Maroondah City Council in Victoria has been announced as the first Council that will supply municipal solid waste to the Maryvale Energy from Waste (EfW) facility that will be built in the Latrobe Valley.
Veolia business development general manager Jonathan Mayberry, speaking on behalf of the project consortium consisting of Opal, Masdar Tribe Australia and Veolia, said the announcement of Maroondah City Council as the initial Council waste supplier was testament to Maroondah’s environmental leadership and forward-thinking approach.
The Maryvale EfW project has EPA and Latrobe City Council regulatory approvals for construction and has been granted $48.2 million through the Federal Government’s Modern Manufacturing Initiative.
“The Maryvale Energy from Waste project provides Councils with the opportunity to drive up recycling rates and recover maximum value from non-recyclables as part of a more sustainable waste management solution for their communities,” Mayberry said.
Mayberry said the contract employs a waste arising model which is particularly compelling for Councils as it means they are not locked in to supplying a minimum quantity of waste.
“The model allows Councils the freedom and flexibility to continue pursuing their own recycling initiatives and strategies to continue to reduce waste, without incurring a penalty for supplying lower quantities to the Maryvale EfW facility,” he said.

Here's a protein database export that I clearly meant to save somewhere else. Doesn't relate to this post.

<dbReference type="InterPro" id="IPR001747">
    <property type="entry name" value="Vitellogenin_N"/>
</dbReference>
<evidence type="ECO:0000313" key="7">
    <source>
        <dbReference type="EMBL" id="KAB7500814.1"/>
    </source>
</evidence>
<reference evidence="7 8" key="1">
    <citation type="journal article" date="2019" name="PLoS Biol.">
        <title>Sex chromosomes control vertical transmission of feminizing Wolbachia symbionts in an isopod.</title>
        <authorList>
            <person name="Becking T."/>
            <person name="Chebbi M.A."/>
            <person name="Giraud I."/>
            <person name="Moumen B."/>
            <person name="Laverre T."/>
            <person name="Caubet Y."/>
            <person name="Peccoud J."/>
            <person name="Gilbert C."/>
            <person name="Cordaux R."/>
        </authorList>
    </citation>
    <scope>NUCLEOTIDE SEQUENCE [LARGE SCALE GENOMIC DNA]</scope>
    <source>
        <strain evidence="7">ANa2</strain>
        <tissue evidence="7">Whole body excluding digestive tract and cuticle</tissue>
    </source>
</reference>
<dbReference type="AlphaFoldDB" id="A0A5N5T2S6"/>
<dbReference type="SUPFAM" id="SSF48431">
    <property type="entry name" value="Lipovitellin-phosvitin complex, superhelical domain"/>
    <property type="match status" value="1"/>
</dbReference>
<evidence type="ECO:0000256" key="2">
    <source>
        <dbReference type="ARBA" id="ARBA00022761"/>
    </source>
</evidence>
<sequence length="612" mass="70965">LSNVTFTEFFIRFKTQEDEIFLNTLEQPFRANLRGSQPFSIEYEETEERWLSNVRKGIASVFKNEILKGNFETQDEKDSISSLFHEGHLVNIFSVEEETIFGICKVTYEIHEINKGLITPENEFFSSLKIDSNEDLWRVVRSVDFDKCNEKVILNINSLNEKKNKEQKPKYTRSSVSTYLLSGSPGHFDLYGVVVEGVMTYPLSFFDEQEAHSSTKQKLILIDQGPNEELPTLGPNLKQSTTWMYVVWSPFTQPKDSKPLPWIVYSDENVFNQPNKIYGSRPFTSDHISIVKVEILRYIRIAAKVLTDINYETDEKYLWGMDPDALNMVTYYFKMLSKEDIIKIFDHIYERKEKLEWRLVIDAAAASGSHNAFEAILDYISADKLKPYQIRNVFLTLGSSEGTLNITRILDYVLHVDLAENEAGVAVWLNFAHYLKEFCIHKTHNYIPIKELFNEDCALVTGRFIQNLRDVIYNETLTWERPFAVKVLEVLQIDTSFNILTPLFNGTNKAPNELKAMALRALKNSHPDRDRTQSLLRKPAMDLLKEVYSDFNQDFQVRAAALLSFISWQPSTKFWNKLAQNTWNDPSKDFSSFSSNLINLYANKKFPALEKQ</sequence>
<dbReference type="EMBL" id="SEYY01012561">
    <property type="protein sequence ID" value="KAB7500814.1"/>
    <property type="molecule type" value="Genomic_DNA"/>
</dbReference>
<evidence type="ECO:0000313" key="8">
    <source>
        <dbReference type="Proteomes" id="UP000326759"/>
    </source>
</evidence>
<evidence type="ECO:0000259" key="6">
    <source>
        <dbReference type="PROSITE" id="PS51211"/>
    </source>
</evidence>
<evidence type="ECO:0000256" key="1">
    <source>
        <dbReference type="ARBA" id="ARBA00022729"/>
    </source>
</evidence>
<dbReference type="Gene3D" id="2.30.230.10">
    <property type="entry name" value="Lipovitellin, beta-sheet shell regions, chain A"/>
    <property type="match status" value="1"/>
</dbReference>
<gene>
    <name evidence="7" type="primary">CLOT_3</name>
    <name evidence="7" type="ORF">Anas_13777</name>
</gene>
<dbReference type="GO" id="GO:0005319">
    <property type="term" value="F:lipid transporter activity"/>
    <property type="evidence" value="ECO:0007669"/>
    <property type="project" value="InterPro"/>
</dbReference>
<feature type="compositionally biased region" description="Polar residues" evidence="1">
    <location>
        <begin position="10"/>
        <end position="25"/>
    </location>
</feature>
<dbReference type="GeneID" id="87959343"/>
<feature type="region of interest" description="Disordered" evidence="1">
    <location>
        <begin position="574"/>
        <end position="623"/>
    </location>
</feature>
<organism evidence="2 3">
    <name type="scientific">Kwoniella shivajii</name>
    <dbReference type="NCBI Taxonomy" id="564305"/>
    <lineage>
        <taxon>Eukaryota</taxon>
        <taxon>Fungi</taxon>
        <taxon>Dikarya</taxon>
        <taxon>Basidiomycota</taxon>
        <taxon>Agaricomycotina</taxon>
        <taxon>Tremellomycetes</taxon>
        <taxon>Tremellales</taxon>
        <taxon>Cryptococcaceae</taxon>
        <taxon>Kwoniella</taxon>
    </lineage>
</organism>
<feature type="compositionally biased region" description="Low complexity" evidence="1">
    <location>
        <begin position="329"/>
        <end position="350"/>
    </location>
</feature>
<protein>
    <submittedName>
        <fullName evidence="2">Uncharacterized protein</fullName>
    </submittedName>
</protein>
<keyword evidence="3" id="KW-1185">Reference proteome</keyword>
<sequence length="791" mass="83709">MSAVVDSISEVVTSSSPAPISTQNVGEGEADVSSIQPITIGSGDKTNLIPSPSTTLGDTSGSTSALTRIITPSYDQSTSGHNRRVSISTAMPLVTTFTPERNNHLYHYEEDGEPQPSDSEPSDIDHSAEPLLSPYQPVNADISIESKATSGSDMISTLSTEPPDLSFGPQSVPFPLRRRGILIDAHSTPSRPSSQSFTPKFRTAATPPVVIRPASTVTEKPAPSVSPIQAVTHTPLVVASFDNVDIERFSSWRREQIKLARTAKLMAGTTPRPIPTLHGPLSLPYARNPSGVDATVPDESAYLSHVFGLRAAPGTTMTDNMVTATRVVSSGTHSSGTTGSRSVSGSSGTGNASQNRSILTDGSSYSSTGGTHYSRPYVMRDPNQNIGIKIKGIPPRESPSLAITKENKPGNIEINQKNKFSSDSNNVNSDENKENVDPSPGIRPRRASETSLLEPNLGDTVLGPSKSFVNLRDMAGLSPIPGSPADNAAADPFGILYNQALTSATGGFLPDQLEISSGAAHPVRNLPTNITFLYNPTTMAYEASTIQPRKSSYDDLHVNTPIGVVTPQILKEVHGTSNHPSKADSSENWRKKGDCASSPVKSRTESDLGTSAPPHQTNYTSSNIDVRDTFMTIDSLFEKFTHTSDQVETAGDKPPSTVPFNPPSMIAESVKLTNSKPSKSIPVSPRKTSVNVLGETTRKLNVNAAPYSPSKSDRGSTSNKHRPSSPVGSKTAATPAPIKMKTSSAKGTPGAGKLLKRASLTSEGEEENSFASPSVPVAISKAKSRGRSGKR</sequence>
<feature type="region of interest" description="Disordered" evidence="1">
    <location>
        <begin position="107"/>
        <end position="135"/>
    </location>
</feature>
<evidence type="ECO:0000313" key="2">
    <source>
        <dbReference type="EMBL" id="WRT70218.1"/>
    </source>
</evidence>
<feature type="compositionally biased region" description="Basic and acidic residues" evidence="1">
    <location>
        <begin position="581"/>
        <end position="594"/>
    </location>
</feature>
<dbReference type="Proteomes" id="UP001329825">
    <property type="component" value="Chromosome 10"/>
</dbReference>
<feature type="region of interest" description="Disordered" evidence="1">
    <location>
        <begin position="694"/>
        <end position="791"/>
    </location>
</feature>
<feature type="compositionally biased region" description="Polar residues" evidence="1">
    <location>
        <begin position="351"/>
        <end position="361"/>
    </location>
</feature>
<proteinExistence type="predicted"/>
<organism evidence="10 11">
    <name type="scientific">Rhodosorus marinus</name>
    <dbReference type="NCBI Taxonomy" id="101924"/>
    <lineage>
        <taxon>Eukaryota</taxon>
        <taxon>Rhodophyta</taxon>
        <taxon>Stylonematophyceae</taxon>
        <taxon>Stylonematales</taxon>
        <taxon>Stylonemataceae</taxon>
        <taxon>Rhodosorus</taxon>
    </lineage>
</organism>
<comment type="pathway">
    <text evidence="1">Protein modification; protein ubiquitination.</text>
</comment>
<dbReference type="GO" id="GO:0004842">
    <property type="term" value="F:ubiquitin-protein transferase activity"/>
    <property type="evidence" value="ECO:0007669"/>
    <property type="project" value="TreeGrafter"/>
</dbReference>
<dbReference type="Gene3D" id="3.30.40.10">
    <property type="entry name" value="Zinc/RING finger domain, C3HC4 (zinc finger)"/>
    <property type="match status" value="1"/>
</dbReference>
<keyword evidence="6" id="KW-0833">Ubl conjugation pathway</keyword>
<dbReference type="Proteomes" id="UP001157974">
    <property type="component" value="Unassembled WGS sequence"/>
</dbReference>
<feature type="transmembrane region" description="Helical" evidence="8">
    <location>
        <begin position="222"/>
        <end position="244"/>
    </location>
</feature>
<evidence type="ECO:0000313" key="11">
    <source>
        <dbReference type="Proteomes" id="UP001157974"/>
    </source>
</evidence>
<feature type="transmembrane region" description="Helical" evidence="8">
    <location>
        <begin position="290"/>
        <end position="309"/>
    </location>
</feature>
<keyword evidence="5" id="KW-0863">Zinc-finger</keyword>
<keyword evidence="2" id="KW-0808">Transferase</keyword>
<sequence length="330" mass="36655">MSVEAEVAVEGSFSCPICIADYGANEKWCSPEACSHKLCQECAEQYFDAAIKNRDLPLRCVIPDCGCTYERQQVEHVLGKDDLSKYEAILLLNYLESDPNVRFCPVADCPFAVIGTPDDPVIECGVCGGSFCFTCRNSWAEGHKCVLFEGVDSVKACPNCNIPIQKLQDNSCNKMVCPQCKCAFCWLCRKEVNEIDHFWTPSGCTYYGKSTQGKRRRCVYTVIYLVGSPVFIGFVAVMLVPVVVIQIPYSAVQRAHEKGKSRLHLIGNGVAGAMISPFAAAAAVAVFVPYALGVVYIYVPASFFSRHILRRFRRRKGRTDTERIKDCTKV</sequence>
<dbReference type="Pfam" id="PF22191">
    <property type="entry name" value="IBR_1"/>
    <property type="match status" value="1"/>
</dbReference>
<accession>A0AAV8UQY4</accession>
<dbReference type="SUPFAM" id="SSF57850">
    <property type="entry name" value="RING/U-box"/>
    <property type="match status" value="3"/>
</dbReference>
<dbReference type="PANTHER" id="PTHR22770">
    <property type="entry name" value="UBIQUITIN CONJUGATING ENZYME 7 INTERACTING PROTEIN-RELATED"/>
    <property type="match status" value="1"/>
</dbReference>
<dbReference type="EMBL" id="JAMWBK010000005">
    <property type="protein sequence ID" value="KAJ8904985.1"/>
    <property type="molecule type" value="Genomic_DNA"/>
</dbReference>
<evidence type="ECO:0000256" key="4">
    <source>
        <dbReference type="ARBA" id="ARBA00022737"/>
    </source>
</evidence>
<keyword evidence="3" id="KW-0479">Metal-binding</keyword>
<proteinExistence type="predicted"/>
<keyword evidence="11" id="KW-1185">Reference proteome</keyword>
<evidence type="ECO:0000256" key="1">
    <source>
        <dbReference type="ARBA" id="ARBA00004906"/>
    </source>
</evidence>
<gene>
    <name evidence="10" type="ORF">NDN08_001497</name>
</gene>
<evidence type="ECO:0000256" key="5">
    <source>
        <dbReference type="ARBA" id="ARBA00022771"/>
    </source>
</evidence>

Mayor of Maroondah Mike Symon said supplying non-recyclable municipal solid waste will help the council meet its strategic targets.
“Our Waste, Litter and Resource Recovery Strategy 2020–2030 has identified a need for Council to focus on more sustainable waste and recycling methods, with the main objective to reduce the amount of waste going to landfill,” Symon said.
“This project is just one of the ways Council is thinking outside the square to build a more sustainable future for our community.”
It is envisaged that Maroondah City Council will send about 20,000 tonnes of non-recyclable household general waste to the facility per annum.
Together with the 150,000 tonnes per annum of commercial and industrial waste committed by Veolia, the project has secured more than half of its initial target waste prior to the start of construction.
Up to 325,000 tonnes of non-recyclable residual waste from Councils and businesses will be used to produce energy for the Maryvale Mill which will significantly reduce its demand for electricity and gas from the Victorian energy network.
With EPA Victoria and other regulatory approvals already granted, the facility is said to provide an estimated net reduction of 270,000 tonnes per annum in greenhouse gases, equivalent to removing 50,000 cars from the road annually.